There are several important steps in the diagnosis of adrenal cancer. Initially, a patient usually presents with signs or symptoms that may indicate adrenal cancer. This prompts an investigation involving blood tests, urine tests, and imaging tests to determine the cause of the symptoms.
If a tumor is present, imaging tests are used to determine the nature of the cancer growth and assist in making treatment decisions.
3d rendered, medically accurate illustration of adrenal gland cancer - Image Copyright: Sebastian Kaulitzki / Shutterstock Medical history and physical examination
In the initial stage of diagnosis, it is important to collect a complete medication history, including targeted questions that help identify the common symptoms of adrenal cancer. This should include questions about sexual function for males and females and the menstrual cycle for females.
As individuals with a family history of adrenal cancer are more likely to be affected by the condition, questions about family members who have experienced similar symptoms should also be covered in the consultation.
A physical examination is the next stage in the diagnostic process to check for common signs of adrenal cancer. In particular, a thorough examination of the abdomen should be carried out to look for evidence of a mass or tumor in the area.
Blood and urine tests
Both blood and urine samples should be taken and analyzed for abnormal hormone levels. Patients with adrenal adenomas and carcinomas tend to have increased production of the hormones produced in the adrenal gland, which can be detected in blood and urine tests. Important hormones that should be measured include:
Cortisol: may increase due to increased production in the adrenal gland.
Aldosterone: may increase due to production of the hormone by the adrenal tumor.
Androgen hormones: may increase due to production of the hormone by the adrenal tumor.
Estrogen: may increase due to production of the hormone by the adrenal tumor.
Imaging tests are useful to investigate the presence of a tumor when there is a suspicion of adrenal cancer. They can also visualize the nature of the tumor and whether the cancer has spread. Imaging techniques may include:
Computed tomography (CT) scan to clearly see the tumor on the adrenal gland and if the cancer has spread to the liver (preferred method for accuracy).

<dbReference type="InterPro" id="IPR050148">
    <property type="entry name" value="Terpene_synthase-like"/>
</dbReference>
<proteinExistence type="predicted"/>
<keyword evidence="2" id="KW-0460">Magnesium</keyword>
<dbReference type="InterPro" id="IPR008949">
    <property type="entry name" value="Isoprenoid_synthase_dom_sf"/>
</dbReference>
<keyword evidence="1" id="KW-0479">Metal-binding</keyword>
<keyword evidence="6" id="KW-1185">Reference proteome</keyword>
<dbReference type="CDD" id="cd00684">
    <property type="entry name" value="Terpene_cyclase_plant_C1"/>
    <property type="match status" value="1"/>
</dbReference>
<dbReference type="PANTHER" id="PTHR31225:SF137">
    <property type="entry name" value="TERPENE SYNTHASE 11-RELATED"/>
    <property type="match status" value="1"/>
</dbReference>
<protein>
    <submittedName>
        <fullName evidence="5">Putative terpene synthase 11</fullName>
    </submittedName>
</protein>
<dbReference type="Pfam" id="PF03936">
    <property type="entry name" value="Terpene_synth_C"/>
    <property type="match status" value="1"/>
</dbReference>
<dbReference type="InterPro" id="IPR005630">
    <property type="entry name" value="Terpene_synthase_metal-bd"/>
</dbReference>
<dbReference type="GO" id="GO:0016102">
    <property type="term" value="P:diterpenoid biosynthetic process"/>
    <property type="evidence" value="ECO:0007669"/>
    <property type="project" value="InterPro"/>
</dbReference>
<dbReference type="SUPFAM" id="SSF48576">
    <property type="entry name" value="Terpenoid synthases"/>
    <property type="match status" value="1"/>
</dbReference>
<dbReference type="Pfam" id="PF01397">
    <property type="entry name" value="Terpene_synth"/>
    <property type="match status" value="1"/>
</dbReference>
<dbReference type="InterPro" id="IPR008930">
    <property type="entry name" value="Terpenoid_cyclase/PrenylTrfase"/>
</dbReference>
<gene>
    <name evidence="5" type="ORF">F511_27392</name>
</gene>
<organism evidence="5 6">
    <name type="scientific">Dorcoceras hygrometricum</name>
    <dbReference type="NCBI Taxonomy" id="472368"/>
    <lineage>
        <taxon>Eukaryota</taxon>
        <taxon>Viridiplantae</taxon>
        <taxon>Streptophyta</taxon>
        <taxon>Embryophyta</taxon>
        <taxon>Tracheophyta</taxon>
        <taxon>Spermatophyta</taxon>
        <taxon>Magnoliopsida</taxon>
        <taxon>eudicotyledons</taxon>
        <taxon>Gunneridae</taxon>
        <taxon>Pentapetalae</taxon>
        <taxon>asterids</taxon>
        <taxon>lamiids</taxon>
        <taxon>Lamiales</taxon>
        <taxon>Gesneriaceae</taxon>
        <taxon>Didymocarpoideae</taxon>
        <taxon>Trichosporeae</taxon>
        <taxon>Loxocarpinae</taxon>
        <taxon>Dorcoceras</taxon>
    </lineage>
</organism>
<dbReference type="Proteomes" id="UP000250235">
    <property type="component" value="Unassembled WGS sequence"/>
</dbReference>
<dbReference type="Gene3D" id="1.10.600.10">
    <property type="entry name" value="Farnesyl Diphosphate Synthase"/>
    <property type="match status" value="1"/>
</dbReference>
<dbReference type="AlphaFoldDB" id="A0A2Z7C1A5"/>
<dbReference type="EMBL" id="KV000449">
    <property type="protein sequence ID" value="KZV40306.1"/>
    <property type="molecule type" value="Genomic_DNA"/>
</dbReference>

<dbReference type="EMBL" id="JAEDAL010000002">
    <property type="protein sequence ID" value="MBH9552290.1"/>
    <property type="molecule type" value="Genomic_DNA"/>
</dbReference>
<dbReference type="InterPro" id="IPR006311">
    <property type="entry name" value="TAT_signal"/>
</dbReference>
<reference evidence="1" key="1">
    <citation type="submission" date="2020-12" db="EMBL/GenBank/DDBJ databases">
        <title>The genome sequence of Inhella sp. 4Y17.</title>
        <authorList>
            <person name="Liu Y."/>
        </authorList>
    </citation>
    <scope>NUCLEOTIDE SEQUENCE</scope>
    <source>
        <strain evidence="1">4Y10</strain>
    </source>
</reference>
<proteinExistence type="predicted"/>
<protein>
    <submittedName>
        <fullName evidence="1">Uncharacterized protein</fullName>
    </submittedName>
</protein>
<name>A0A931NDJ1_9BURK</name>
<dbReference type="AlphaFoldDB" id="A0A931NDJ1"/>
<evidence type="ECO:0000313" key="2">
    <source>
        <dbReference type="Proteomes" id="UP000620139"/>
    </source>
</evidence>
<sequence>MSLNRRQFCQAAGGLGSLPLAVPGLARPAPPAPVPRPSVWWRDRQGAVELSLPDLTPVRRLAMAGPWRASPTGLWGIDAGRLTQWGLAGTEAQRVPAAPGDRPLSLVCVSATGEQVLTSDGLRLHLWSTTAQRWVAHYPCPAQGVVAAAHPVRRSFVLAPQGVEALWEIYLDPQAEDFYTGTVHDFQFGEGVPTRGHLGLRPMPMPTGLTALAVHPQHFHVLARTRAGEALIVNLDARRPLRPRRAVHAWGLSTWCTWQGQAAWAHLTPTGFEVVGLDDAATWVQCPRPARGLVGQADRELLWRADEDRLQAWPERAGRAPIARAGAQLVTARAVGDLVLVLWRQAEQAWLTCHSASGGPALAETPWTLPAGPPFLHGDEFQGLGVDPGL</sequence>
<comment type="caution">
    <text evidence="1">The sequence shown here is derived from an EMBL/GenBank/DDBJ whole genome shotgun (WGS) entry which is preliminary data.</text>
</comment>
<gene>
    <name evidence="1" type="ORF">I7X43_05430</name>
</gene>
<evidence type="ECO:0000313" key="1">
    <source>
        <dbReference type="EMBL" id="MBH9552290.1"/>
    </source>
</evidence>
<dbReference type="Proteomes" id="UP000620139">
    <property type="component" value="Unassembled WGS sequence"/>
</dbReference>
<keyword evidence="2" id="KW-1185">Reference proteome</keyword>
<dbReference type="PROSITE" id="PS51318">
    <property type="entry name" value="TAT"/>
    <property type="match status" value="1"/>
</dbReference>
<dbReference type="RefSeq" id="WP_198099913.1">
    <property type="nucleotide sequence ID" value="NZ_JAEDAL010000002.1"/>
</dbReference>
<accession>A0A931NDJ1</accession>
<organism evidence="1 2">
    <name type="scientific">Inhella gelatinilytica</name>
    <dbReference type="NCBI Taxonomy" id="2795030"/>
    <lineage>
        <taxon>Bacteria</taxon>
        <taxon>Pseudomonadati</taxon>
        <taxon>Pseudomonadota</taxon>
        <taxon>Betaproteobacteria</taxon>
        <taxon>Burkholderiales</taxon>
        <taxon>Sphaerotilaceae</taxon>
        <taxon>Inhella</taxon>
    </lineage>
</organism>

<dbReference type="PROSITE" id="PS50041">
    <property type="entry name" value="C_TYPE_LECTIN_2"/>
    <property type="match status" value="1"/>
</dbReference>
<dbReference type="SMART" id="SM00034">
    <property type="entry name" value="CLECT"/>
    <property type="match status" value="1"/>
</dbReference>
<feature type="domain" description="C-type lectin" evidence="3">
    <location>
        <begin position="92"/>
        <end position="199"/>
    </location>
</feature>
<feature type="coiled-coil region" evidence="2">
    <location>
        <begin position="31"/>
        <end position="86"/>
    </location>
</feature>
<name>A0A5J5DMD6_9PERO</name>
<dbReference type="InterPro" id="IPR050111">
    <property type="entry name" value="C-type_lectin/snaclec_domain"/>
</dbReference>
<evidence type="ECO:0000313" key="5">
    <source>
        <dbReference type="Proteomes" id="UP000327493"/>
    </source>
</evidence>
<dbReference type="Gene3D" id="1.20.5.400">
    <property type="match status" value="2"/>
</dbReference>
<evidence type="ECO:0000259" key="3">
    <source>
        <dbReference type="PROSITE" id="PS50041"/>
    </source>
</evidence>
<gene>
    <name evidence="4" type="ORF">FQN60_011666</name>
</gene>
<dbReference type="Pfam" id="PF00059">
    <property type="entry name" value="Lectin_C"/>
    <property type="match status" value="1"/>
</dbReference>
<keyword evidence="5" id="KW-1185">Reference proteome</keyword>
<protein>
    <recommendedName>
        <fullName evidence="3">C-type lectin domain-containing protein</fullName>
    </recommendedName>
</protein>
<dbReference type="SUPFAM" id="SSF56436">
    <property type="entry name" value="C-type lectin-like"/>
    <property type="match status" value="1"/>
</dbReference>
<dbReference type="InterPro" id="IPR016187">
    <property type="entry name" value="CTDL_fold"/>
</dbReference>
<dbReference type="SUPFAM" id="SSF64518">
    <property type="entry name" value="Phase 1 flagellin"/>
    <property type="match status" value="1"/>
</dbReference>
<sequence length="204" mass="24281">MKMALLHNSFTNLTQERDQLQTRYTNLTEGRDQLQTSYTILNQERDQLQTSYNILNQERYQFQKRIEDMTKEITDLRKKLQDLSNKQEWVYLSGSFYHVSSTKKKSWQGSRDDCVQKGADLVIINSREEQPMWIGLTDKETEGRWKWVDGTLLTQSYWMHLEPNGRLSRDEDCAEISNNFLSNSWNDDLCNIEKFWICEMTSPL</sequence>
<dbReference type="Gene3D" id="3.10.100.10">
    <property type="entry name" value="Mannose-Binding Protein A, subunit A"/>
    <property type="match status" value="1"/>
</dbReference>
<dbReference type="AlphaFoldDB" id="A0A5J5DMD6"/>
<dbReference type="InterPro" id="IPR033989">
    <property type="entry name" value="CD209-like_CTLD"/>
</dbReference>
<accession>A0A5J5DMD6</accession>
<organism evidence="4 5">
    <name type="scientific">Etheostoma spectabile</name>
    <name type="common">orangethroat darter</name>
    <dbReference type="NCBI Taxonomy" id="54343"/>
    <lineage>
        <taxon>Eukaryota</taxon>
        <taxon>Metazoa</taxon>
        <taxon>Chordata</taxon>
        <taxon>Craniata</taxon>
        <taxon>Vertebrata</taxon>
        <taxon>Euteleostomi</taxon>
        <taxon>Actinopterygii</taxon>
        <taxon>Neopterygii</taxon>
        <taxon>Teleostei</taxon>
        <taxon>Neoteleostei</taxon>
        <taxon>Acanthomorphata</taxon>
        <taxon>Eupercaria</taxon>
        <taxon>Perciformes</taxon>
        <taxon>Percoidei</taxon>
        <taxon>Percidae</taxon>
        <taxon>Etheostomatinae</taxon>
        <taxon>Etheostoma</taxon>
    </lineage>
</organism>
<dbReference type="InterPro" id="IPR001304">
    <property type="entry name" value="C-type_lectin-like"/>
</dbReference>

Magnetic resonance imaging (MRI) to visualize the tumor on the adrenal gland and distinguish benign tumors from malignant ones.
Ultrasound to visualize the tumor mass in the adrenal gland and if the cancer has spread to the liver.
Positron emission tomography (PET) scans to spot smaller groups of cancer cells, particularly useful for when the cancer has spread outside of the adrenal gland.
X-ray of the chest to investigate spread of cancer to the lungs.
VIDEO Other diagnostic tests
If a mass is visible in the adrenal gland from the imaging tests, surgery to remove the tumor is the recommended course of action. A biopsy can sometimes be used, but it is rarely recommended due to an increased risk of the cancer spreading outside of the adrenal gland associated with biopsy.
A laparoscopy is another procedure that may be used in the diagnosis of adrenal cancer. It involves the insertion of a laparoscope – a thin, flexible tube with a video camera at the tip – into the side of the patient to see the cancer growth. This is sometimes combined with imaging techniques, such as ultrasound, to get a clearer picture of the tumor.
Adrenal cancer can be staged according to the severity and progression of the cancer in the diagnostic process for the condition. This is an important factor that helps to guide treatment decisions and is indicative of the prognosis for the individual. There are various systems to stage adrenal cancer but the one developed by the World Health Organization (WHO) includes four main stages of adrenal cancer, as follows:
Stage 1: The diameter of the tumor is less than 5 centimeters (2 inches) and is localized within the adrenal gland.
Stage 2: The diameter of the tumor is more than 5 centimeters (2 inches) but is contained within the adrenal gland.
Stage 3: The cancerous growth has spread into the fatty tissue surrounding the adrenal gland or has spread to nearby lymph nodes or organs.
Stage 4: The cancerous growth has spread to the other organs or parts of the body.
Reviewed by Susha Cheriyedath, MSc References